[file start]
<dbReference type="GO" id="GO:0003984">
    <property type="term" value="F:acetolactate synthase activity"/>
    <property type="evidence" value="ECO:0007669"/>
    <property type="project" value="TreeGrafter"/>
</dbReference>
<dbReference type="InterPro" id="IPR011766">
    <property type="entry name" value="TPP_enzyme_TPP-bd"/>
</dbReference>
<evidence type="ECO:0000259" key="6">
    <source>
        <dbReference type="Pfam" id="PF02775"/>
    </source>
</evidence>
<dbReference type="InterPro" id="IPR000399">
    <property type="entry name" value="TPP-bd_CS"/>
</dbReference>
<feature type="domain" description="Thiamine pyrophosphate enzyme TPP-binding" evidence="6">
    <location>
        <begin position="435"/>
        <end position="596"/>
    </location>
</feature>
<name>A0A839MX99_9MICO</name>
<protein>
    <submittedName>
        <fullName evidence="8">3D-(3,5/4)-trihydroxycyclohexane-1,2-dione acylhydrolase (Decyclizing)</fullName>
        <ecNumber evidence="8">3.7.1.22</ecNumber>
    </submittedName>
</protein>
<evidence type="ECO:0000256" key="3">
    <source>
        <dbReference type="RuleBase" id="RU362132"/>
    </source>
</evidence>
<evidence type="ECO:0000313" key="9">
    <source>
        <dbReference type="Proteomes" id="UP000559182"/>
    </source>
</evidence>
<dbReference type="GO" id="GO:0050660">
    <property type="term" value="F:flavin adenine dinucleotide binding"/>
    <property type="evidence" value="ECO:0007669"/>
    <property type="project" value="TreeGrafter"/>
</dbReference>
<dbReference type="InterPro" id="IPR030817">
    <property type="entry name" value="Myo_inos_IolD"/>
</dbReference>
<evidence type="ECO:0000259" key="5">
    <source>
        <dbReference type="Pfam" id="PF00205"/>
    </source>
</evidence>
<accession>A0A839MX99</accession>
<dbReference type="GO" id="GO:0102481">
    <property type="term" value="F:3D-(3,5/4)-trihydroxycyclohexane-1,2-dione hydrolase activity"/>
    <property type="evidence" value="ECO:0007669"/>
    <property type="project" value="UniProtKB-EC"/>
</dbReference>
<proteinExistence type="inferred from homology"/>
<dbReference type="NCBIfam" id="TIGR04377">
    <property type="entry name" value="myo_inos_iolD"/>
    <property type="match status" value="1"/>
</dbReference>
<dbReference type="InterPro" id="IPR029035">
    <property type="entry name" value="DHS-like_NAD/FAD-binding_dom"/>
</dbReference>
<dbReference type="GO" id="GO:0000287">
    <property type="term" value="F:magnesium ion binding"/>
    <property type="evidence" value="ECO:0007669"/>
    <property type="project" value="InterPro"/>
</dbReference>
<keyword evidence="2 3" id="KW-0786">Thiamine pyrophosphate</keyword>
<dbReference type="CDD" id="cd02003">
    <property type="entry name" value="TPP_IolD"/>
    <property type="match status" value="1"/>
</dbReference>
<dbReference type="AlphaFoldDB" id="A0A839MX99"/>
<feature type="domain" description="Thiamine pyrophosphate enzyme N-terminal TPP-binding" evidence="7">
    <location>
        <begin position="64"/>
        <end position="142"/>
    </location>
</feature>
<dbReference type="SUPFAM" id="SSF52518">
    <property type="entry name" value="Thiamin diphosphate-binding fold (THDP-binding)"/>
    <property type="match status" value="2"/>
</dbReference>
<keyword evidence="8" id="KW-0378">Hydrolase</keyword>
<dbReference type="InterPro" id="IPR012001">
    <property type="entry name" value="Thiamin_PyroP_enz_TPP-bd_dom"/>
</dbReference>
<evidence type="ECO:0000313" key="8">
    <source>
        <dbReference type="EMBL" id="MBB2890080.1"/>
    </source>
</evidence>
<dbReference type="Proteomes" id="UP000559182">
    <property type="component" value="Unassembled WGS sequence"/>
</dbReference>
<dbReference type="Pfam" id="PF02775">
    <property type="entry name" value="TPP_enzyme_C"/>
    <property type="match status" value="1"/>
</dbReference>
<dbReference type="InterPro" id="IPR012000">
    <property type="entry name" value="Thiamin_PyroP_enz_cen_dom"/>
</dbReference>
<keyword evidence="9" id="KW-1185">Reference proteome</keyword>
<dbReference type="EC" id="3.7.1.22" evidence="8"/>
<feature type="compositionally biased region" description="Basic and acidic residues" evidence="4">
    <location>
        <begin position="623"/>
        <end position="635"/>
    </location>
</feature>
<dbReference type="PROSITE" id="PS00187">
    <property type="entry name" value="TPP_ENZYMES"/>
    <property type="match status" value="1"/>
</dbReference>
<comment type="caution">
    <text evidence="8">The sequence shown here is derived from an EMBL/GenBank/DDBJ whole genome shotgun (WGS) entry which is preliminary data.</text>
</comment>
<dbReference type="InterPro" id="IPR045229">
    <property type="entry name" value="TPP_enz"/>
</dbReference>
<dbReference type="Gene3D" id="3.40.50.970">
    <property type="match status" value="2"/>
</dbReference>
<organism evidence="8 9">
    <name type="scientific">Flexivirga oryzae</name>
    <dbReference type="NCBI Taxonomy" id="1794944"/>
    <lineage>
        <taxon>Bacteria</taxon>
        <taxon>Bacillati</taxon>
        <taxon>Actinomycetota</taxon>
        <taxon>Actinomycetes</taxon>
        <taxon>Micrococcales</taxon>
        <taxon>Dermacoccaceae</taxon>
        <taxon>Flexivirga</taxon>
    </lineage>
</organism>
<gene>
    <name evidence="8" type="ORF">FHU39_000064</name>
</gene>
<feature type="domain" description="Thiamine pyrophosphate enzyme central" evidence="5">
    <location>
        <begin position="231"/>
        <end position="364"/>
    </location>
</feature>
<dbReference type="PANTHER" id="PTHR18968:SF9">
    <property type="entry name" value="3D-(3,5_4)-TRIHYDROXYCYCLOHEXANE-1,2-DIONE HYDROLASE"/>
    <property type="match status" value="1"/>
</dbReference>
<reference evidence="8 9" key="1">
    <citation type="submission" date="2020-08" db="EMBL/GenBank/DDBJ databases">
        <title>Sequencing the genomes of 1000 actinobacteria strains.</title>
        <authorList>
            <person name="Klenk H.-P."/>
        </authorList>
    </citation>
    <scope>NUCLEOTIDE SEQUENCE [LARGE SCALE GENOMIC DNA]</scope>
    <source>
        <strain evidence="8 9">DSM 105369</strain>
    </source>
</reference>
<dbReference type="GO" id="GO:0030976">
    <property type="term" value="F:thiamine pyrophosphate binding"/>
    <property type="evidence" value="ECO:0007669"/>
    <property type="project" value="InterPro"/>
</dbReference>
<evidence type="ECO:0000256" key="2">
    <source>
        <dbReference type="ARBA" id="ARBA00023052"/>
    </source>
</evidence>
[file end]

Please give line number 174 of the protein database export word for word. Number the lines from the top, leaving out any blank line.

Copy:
    </source>